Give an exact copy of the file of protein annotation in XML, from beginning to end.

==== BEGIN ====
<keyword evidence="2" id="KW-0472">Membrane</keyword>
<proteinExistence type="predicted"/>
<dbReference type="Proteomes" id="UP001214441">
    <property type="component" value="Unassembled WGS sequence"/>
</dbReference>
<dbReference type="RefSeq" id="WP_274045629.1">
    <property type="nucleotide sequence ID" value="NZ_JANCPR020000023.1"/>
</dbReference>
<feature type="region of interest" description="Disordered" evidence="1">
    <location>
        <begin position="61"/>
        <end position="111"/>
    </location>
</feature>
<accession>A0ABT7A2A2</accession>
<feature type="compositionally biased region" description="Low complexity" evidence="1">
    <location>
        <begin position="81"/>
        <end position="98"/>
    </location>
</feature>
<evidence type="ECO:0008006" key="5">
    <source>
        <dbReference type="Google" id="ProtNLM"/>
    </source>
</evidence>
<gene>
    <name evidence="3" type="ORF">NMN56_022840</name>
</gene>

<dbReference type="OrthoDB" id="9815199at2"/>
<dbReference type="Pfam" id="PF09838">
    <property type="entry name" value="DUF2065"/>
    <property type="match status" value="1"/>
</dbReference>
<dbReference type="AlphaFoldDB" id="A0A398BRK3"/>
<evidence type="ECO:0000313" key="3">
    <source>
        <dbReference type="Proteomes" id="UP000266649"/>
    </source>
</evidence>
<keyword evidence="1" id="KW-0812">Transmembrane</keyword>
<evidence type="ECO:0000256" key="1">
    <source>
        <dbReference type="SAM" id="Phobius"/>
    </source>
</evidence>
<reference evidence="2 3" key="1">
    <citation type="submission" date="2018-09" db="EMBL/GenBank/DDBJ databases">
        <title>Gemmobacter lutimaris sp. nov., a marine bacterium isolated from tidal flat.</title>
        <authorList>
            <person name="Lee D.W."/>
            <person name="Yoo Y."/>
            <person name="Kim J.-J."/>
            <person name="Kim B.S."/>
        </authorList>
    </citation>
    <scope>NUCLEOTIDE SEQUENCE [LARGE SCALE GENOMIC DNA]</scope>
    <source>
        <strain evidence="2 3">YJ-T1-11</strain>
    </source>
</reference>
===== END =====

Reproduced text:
<keyword evidence="2" id="KW-0472">Membrane</keyword>
<proteinExistence type="predicted"/>
<dbReference type="Proteomes" id="UP001214441">
    <property type="component" value="Unassembled WGS sequence"/>
</dbReference>
<dbReference type="RefSeq" id="WP_274045629.1">
    <property type="nucleotide sequence ID" value="NZ_JANCPR020000023.1"/>
</dbReference>
<feature type="region of interest" description="Disordered" evidence="1">
    <location>
        <begin position="61"/>
        <end position="111"/>
    </location>
</feature>
<accession>A0ABT7A2A2</accession>
<feature type="compositionally biased region" description="Low complexity" evidence="1">
    <location>
        <begin position="81"/>
        <end position="98"/>
    </location>
</feature>
<evidence type="ECO:0008006" key="5">
    <source>
        <dbReference type="Google" id="ProtNLM"/>
    </source>
</evidence>
<gene>
    <name evidence="3" type="ORF">NMN56_022840</name>
</gene>

<dbReference type="OrthoDB" id="9815199at2"/>
<dbReference type="Pfam" id="PF09838">
    <property type="entry name" value="DUF2065"/>
    <property type="match status" value="1"/>
</dbReference>
<dbReference type="AlphaFoldDB" id="A0A398BRK3"/>
<evidence type="ECO:0000313" key="3">
    <source>
        <dbReference type="Proteomes" id="UP000266649"/>
    </source>
</evidence>
<keyword evidence="1" id="KW-0812">Transmembrane</keyword>
<evidence type="ECO:0000256" key="1">
    <source>
        <dbReference type="SAM" id="Phobius"/>
    </source>
</evidence>
<reference evidence="2 3" key="1">
    <citation type="submission" date="2018-09" db="EMBL/GenBank/DDBJ databases">
        <title>Gemmobacter lutimaris sp. nov., a marine bacterium isolated from tidal flat.</title>
        <authorList>
            <person name="Lee D.W."/>
            <person name="Yoo Y."/>
            <person name="Kim J.-J."/>
            <person name="Kim B.S."/>
        </authorList>
    </citation>
    <scope>NUCLEOTIDE SEQUENCE [LARGE SCALE GENOMIC DNA]</scope>
    <source>
        <strain evidence="2 3">YJ-T1-11</strain>
    </source>
</reference>